Greg Parker and Jason Craig are just two of the freestyle kayakers having a good time in the upper playhole during FIBArk 2010.


America’s oldest whitewater festival, FIBArk (First in Boating the Arkansas) began with a bet in 1949:
‘Eighteen years ago, the race was conceived. It came about in an unpublicized, undramatic fashion. Two merchants, drinking coffee (because it was too cold that February day to do anything else) challenged each other to a canoe race from Salida to Canon City through the famous Royal Gorge. The race would cover 56 miles. Word of the challenge spread and more people became interested. A parade and festival were organized. Two swiss boys heard of the race while in this country running other rivers. Their boats were small folding boats. They announced they wanted to enter the competition. Of the 23 entrants in the race that year (1949) only the Swiss boys reached the finish line. (The coffee drinkers didn’t run.)’

Two Swiss boatmen, Robert Ris and Max Romer, won the first downriver race in 1949. Around 10,000 people lined the banks between Salida and Canon City to watch the boaters navigate the rapids. Below is video of the Arkansas River Rough Water Race:

Erich Seidel

FIBArk legend Erich Seidel was from Munich, Germany. He arrived in Salida in 1953 to compete in the downriver race and the slalom race, which he requested the town to include in the annual tradition. He won both races that year.

Erich lived at 210 Lower F Street for several years.

Erich was interviewed by Sports Illustrated in June 1956 and spoke eloquently about kayaking:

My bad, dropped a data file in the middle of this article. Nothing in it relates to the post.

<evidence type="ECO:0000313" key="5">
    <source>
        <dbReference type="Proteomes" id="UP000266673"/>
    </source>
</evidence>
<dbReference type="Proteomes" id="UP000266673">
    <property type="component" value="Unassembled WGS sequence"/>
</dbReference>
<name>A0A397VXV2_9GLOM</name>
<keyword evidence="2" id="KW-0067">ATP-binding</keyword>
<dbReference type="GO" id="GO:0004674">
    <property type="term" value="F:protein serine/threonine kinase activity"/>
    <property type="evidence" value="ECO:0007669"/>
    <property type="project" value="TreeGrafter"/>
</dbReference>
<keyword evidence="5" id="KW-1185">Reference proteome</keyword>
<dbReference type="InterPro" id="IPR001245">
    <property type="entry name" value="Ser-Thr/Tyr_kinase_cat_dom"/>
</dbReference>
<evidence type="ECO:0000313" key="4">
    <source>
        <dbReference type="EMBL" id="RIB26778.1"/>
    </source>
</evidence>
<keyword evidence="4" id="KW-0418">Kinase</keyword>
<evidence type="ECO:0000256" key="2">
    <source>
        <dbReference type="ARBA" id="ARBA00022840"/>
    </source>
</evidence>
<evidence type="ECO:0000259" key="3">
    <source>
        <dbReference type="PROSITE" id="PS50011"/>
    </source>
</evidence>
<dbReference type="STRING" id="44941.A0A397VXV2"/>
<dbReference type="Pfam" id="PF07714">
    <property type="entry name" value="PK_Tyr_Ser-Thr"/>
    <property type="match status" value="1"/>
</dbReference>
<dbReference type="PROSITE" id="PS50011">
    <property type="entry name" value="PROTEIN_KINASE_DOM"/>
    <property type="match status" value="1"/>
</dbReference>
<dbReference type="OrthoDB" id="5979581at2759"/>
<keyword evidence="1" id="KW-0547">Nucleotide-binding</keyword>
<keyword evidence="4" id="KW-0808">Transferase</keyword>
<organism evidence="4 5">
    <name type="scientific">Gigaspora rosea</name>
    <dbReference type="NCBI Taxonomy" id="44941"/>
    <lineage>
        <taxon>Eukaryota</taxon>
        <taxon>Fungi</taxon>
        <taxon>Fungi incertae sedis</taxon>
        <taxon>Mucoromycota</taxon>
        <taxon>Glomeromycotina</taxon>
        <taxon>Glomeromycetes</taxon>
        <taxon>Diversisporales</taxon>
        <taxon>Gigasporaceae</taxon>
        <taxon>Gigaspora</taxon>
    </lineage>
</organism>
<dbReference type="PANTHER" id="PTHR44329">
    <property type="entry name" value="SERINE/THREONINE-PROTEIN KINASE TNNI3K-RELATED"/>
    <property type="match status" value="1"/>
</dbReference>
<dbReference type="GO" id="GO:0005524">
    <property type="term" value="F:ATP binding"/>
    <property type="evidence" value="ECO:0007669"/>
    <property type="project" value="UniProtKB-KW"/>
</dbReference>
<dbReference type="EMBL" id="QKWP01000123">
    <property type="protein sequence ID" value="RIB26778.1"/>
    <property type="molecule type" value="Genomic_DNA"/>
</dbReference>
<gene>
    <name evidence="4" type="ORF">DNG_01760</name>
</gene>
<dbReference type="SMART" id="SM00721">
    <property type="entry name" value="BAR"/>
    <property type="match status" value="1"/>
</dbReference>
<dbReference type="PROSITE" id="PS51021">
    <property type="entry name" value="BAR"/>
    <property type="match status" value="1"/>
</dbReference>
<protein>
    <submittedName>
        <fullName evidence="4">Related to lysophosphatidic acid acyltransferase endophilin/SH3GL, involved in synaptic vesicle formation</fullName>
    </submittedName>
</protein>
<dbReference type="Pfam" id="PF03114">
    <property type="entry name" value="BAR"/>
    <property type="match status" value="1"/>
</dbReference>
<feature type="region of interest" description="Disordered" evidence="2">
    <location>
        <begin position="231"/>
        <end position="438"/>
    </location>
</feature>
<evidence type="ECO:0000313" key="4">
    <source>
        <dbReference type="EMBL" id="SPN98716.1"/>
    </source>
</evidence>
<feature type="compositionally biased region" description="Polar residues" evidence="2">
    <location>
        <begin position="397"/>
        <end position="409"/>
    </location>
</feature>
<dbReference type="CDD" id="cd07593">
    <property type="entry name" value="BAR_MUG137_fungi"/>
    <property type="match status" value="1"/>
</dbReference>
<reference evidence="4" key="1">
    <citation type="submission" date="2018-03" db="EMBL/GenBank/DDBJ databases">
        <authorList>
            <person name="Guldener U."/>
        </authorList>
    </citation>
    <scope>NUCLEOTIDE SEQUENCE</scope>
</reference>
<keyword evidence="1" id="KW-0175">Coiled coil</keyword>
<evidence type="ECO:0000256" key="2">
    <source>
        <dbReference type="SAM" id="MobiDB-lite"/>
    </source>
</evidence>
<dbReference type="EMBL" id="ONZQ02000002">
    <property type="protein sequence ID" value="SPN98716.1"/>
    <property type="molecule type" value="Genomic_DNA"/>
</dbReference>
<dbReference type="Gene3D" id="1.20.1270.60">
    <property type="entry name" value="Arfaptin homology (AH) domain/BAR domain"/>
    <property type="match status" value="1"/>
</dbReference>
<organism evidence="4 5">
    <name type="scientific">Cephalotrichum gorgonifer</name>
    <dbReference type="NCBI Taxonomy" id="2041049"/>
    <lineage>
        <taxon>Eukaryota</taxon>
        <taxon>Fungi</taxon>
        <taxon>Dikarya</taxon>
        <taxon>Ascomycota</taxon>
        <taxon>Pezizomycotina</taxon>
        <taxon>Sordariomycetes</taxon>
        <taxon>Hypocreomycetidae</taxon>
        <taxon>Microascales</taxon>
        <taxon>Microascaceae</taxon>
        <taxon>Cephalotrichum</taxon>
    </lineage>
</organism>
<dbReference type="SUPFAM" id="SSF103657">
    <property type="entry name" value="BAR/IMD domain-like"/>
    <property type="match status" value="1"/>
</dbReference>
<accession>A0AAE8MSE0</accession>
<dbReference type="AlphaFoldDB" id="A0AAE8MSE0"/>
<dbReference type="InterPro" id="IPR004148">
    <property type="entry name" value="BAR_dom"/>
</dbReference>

“The river gives signs and you have to be able to understand what he is saying to you. By his green or blue color he tells you what the bottom is like. By his high or deep sounds he points out where the rocks are hiding. By his waves he tells you whether the rocks are big or small. He warns you when to stop and turn. Every river has a different character. The more rivers you know, the easier you can tell if one is good or bad.”

What of the Arkansas?

“He’s an honest river. He tells you right from the beginning that you have to fight, and he tells you the truth.”


FIBArk legend Laurence ‘Campy’ Campton competed in the downriver race 8 times. He placed third 4 times and then won in 1959. An advocate of the race, he served as FIBArk commodore twice.

Laurence ‘Campy’ Campton

228 Lower F, aka the Bon Ton Hotel, aka the Manhattan Hotel, was known as the FIBArk building during the 1970s and 80s. The FIBArk Association used the building as accomodations for visitors during June.

Newsreel footage from the 1951 Downriver Race:

Images from the 1955 Whitewater Classic

Images from the Whitewater Classic 1956 Slalom Race

Five images from the 1958 FIBArk slalom:

FIBArk Queen Becky Savage and attendants 1958

FIBArk Queen and attendants 1965

2006 & 2008 FIBArks filmed by Charles Newcomb